hookless fly-fishing

here’s a little something different from Lee Spencer, way different.

i can relate to Lee’s story as i used to live right next to a wee stream in the french Pyrenees that apart from making lovely gurgling noises, had a very healthy population of gorgeous native brown trout. they weren’t of course, but these where ‘my’ trout if you see what i mean. i’d go look at them every day to see how they where doing, dream off into that dream place that being streamside takes one and of course learned a lot about how they lived, behaved and interacted socially, some of them even had names.

by wee i mean that at this level the stream was often no more than one metre wide. being completely wild and untouched by man and with lush vegetation abound, the stream itself was more often than not a green tunnel with a flow. once the obstacles of actually getting an imitation into their feeding spots where figured out, this being a Bow and Arrow cast nine.nine times out of ten because that was the only possible solution, getting these beauties to take a fly was relatively simple, they didn’t know anything about fishing pressure and in their world things that look like food generally are food but hooking up quickly became a problem, something the Bow and Arrow cast only tactic might have alluded to; there was no room to move the rod up, across or down to fight and land the fish. at this point i was already getting into the ‘it’s more about the strike than the fight and land‘ frame of mind so, the idea of cutting off the whole hook bend of a completed fly came to mind and was perfect for this particular situation.
i got my strike thrill, the little fishies i loved so much never really knew what was going on and remained where they’re supposed to be and i could do all this without breaking any more rod tips…

of course, i’m not expecting a lot of other anglers to go fishing without hooks but it’s a little something to think about. like mentioned earlier, it’s different, enjoy !


“Back in 1998 Lee Spencer did two things that changed his relationship with the big steelhead of the North Umpqua River.
He agreed to become the first full-time FishWatch guardian of the Big Bend Pool on Steamboat Creek, where as many as 400 large steelhead spend the summer in startlingly plain sight after swimming up the North Umpqua to spawn.
And he started cutting the points off the hooks on his flies… “

actually, just the points:

pointless-fly
“Everybody thought I was crazy, To me the whole peak of everything is the strike or the boil. Everything after that is downhill. Especially if you have to wait a long time to land the fish.
When you get a fish on, you get a run and a jump and at the jump it will throw the hook. That was satisfying enough for me.”

-click the image for the complete article on Deseret News-

A (very short) history of Landing Nets

i hope you’re not too excited as the (very short) part of this post’s title should give you a clue that unfortunately and after several hours of research, there isn’t a whole lot available on the subject.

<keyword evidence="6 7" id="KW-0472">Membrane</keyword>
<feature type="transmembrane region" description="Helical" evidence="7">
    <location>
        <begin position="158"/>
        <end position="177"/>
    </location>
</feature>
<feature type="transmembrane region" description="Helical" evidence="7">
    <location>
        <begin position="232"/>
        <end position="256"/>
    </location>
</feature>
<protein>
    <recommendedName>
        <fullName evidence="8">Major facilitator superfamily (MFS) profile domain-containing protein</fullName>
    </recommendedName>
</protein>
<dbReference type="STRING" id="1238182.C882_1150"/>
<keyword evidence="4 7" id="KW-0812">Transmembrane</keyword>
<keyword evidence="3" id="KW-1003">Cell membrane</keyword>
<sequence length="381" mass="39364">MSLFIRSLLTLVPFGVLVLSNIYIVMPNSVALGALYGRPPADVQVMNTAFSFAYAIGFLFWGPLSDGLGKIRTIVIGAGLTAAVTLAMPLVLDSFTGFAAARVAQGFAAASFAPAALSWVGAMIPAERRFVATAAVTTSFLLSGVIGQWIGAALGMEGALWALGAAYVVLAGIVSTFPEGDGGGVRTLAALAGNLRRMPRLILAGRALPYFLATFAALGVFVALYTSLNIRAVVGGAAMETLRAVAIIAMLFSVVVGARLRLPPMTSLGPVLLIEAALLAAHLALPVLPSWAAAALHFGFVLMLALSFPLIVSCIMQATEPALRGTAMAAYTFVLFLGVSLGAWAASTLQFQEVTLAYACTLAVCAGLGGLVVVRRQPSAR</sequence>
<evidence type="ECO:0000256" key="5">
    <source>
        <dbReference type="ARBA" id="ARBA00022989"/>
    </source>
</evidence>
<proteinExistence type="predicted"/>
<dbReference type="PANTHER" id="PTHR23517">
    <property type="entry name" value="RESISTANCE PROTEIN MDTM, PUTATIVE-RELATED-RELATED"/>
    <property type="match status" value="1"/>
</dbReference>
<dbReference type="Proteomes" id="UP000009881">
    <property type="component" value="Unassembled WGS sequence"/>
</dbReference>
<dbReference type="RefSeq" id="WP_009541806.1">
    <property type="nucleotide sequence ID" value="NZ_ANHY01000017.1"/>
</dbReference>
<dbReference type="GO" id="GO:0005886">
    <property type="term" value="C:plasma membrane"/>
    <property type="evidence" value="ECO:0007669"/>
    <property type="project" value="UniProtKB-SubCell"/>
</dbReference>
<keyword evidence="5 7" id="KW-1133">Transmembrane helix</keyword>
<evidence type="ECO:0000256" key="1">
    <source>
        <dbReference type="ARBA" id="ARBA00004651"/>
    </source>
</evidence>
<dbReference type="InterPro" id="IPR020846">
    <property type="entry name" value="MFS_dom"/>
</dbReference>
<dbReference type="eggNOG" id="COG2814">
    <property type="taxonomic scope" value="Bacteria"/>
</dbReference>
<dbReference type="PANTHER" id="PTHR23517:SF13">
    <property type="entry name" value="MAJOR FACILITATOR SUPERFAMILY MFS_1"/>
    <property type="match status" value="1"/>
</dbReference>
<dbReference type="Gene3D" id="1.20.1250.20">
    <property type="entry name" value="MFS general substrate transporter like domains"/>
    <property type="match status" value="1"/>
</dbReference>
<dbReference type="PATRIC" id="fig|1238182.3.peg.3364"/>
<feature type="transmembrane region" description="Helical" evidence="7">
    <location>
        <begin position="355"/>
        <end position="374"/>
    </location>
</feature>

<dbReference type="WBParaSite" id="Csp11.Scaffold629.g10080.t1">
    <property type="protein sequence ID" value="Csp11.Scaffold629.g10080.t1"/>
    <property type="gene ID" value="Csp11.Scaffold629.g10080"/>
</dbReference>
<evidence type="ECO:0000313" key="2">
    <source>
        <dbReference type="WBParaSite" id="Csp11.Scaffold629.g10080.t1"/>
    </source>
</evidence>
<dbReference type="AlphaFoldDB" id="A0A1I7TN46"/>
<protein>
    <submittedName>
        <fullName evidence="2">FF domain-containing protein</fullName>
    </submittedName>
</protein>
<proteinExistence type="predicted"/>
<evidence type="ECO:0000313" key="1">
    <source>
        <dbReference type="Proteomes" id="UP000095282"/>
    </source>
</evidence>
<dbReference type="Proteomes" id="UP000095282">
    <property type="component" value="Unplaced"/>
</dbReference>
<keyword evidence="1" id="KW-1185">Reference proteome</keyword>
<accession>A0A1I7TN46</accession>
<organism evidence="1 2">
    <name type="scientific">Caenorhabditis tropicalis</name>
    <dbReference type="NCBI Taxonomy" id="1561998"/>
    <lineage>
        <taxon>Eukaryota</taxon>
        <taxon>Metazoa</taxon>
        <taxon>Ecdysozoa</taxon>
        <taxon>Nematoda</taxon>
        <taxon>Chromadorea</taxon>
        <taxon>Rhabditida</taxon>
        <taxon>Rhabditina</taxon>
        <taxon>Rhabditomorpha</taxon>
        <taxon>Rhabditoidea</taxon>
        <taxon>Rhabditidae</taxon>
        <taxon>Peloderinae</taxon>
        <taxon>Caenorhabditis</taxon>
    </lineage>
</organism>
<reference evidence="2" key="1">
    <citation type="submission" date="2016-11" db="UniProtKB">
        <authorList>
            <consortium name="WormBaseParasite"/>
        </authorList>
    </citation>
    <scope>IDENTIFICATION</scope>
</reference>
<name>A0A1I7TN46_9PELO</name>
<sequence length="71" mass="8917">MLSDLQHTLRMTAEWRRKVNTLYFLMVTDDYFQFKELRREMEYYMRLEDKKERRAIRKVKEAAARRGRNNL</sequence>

there’s of course the more than obvious dictionary definition with a tentative origin date:
landing net def.

and a few more tidbits such as these-

Izaak Walton and his scholar - 16hundredsomething (those outfits !)
Sir Izaak Walton and his scholar – 16hundredsomething
(those outfits !)
Claes Jansz Visscher - 1630
Claes Jansz Visscher – 1630
BrookesFrontpiece1790
Brookes Frontpiece – 1790

but it was only through The History of Silk, Cotton, Linen, Wool, and Other Fibrous Substances which interestingly enough isn’t credited to any authors… that i was able to back a bit further in scoop-net time to find this sorta-quote from Oppian of Anazarbus, a Greco-Roman poet-dude who lived in the 2nd century. alas !!! (remember, i spent  few hours on and off the landing net topic and this is as exciting as the subject gets)Oppian

apart from a variety of different materials used throughout history to create the basic hoop, bag and handle, very-very little has changed and i guess that even the creative mind will have a hard time improving whats basically perfect as it is. with so many objects/tools/things of all types that could do with a little redo, i really like the idea that this one is something we don’t have to think about.

to finalize today’s mostly useless yet hopefully pleasant history blurb, the image below is an offshoot of a series of images i took of a very traditional and exquisitely hand-made landing net review i’ll publish in the following days.
the historical curiosity, i guess, a direct tactile connotation of having handled, twisted, turned and scrutinized this lovely object/tool. history aside, this one’s easy to pick up but hard to put down…

netmesh m.fauvet-TLC 20-3-16

“As far as I can ascertain the reasons for missing a rising fish come from faulty reactions. When we miss a fish we are either too fast or too slow.”

~  Ray Bergman
and then sometimes we take a deep breath, relax our butt muscles, resynchronise ourselves in time a space and get the opportunity to briefly admire these creature’s beauty until its time to do it all over again.

pyrenean brown m.fauvet-TLC 8-8-15